CTP Episode of the Day - 11.20.06 - Rush

Today's Cherished Episode: Rush (7x06)
Original Air Date: December 5, 1999
Written By: David Amann
Directed By: Rob Lieberman

A teenage killer eludes Mulder and Scully by moving too fast for the human eye.

Photobucket - Video and Image Hosting

Photobucket - Video and Image Hosting

Photobucket - Video and Image Hosting

Photobucket - Video and Image Hosting

"I'll show you my theory if you show me yours."

Some "Rush" Tidbits & Musings:

-- The episode title, "Rush," had a double meeting. It referred to "moving with speed," as the kids in the episode were doing, as well as the "initial intensely pleasurable or exhilarated feeling experienced upon taking a narcotic or stimulant drug." The kids were getting that "rush" from something like a drug that they accessed in the cave.

-- X-Files episodes that focus on people with supernatural abilities have always had a certain subversive "wish-fulfillment" charm. "Rush" extrapolated on the conceit by putting a powerful force in the hands of angst-ridden teenagers.

-- Even by the standards of The X-Files writing staff, who were accustomed to extended script development schedules, the David Amann script was a long time in coming together. As early as the beginning of Season 6, the idea of putting a drug like addiction to super speed in the hands of hormone-raging teenagers had surfaced, according to Chris Carter.

-- "How to do it was going to be tricky," he said. "It had been a long time since we had dealt with teenage angst. [But] it was being done everywhere else and we wanted to take a run at it."

-- Amann appreciated the thematic development that occurred during the writing of the script. "The initial idea for the story was what effect having the power of super speed would have on troubled teens. But it became much deeper than that. I loved the way the paranormal aspect of the show dovetails with the thematic aspect of the show, which was the impatience and impetuousness of youth."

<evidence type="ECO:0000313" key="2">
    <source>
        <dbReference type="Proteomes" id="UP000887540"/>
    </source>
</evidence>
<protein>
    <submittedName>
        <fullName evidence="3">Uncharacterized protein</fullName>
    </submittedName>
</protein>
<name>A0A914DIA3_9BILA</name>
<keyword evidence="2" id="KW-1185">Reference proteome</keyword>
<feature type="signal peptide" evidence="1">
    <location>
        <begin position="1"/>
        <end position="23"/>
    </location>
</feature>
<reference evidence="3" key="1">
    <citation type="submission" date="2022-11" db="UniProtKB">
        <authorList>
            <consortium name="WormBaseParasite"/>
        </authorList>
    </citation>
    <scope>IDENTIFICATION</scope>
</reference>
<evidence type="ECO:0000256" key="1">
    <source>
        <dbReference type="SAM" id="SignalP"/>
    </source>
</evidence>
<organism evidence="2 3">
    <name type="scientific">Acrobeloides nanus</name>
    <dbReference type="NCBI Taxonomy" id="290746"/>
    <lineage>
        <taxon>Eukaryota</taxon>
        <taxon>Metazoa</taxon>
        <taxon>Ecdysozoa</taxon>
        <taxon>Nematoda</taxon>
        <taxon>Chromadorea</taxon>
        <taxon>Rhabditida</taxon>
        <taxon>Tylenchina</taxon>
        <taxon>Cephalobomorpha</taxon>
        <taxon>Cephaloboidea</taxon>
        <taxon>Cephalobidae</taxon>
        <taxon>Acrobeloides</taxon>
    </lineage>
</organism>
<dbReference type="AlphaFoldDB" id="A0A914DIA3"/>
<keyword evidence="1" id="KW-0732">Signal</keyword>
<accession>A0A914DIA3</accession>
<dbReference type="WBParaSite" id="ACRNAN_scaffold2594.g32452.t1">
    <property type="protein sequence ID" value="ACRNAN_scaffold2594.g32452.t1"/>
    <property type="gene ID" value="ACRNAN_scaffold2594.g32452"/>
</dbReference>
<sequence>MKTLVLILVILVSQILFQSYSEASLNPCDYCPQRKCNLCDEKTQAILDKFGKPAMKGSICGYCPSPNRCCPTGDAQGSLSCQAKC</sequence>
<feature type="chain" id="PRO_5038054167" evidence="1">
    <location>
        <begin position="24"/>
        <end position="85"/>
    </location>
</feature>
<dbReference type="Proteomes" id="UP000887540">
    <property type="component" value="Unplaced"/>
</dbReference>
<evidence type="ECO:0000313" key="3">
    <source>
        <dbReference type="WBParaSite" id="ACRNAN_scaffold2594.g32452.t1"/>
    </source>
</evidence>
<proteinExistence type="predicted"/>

-- Amann also wrote the episodes "Terms of Endearment," "Agua Mala," "Chimera," "Invocation," "Hellbound," and "Release." Recently, he's been writing for the CBS series Without a Trace.

-- Frank Spotniz added, "The story had a real strong emotional focus, which was this kid who wants to belong to the cool group. The 'speed kills' thing and how it related to drug abuse and the general boredom that most teenagers experience just fit right in."

-- Casting teen leads for the episode appeared on the surface to be an easy job, given the number of aspiring young actors in Los Angeles. But Rick Millikan recalled that "Rush" was actually one of the tougher episodes of the seventh season to cast. "It was all teenagers, but this being The X-Files we were looking for something other than the typical 90210-type kids. There were specific qualities that these kids had to have. They had to have a subtle kind of evil about them as well as arrogance and vulnerability. What was tough about casting that age group is that all the good ones were already working. We had to find somebody who was between gigs or wasn't working at the time."